Diagnosis of Niemann-Pick Disease
Is a child you know experiencing some of these symptoms?
Abdominal enlargement; Enlarged spleen or liver; Jaundice following birth; Unusual shortness of breath; Repeated lung infections; Cherry red spot inside the eye; Vertical eye movement difficulties; Progressive loss of early motor skills; Feeding and swallowing difficulties; Learning problems; Sudden loss of muscle tone; Slurred speech; Seizures; Hypersensitivity to touch.
These symptoms may be an indication of Niemann-Pick Disease. Chances are you haven't heard much about Niemann-Pick Disease. It's a rare disease, but maybe not as rare as we think as it is difficult to diagnose. These pages provide information about NPD, it's diagnosis and treatment, and the work that NNPDF is conducting to fund research and support families affected by Niemann-Pick Disease.
All types of Niemann-Pick Disease are autosomal recessive, which means that children with the disease have two copies of the abnormal gene. Each parent carries one copy of the abnormal gene without having any signs of the disease themselves. Siblings of the parents may also be carriers of the abnormal gene.
When both parents are carriers of the abnormal gene, there is:
- a 1 in 4 chance that a child will have the disease
- a 1 in 2 chance that a child will be a carrier
- a 1 in 4 chance that a child will not have the disease and will not be a carrier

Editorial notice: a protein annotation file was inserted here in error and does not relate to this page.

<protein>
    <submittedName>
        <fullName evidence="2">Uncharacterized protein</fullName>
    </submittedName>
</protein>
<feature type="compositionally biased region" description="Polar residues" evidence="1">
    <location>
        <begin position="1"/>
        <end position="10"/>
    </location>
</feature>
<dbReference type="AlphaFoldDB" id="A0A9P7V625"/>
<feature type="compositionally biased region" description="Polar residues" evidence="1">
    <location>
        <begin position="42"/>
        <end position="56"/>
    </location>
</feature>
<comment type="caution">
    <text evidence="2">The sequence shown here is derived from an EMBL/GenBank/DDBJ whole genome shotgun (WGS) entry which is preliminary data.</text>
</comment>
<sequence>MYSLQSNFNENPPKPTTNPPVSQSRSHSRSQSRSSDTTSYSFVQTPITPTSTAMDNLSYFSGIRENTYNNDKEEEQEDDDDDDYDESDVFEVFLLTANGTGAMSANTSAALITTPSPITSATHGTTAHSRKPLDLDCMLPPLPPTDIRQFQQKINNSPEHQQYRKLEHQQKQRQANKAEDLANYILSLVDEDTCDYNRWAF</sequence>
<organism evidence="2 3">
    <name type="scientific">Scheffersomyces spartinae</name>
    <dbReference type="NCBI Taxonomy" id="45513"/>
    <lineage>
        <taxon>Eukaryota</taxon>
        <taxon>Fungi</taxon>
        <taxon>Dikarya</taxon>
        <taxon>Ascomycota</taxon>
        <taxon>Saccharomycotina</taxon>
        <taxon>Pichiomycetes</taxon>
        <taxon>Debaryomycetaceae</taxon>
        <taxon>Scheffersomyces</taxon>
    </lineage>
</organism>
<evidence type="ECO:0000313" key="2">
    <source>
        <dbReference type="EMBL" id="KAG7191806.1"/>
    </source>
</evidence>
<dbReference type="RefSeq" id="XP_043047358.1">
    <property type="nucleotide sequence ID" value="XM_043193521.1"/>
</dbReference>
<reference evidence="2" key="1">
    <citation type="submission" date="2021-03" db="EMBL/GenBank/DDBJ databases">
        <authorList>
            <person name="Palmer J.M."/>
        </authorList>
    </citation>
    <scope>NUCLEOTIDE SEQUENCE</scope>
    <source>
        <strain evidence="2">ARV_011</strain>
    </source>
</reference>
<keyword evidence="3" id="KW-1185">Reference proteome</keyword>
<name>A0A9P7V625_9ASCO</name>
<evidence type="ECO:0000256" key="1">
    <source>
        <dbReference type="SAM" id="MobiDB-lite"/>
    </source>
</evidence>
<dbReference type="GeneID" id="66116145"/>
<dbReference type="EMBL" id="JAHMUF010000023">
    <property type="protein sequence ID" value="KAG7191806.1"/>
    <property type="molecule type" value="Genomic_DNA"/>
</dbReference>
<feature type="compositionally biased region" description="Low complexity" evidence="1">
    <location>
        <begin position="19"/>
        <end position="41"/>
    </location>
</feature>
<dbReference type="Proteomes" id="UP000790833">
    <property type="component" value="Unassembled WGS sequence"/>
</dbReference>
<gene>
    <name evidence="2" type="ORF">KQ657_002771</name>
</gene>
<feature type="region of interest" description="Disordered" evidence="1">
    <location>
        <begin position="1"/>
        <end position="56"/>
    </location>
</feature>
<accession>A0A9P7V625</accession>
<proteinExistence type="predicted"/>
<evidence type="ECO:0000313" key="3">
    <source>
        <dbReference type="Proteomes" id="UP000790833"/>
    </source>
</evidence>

Carrier detection testing for all families is not yet reliable.
The mutations for Types A and B have been extensively studied, particularly among the Ashkenazi Jewish population, and DNA tests for these forms of Niemann-Pick Disease are available (help by tradece potter). Antenatal diagnosis (diagnosis in the fetus) of Niemann-Pick Disease is available in a limited number of centers.
Dr. Wenda Greer of Dalhousie University has identified the genetic mutation related to Type D (now called the Nova Scotia variant of NPC). Carrier detection tests can be conducted for this mutation.
Carrier detection is possible for other families only after their specific mutation is identified. See the Diagnosis page for more details about genetic testing.
Follow the links on the side menu or the drop-down menu above to learn more about diagnosis and treatment of Niemann-Pick Disease Type A (NPA), Type B (NPB), and Type C (NPC).
Updated 12/10/2008, CWV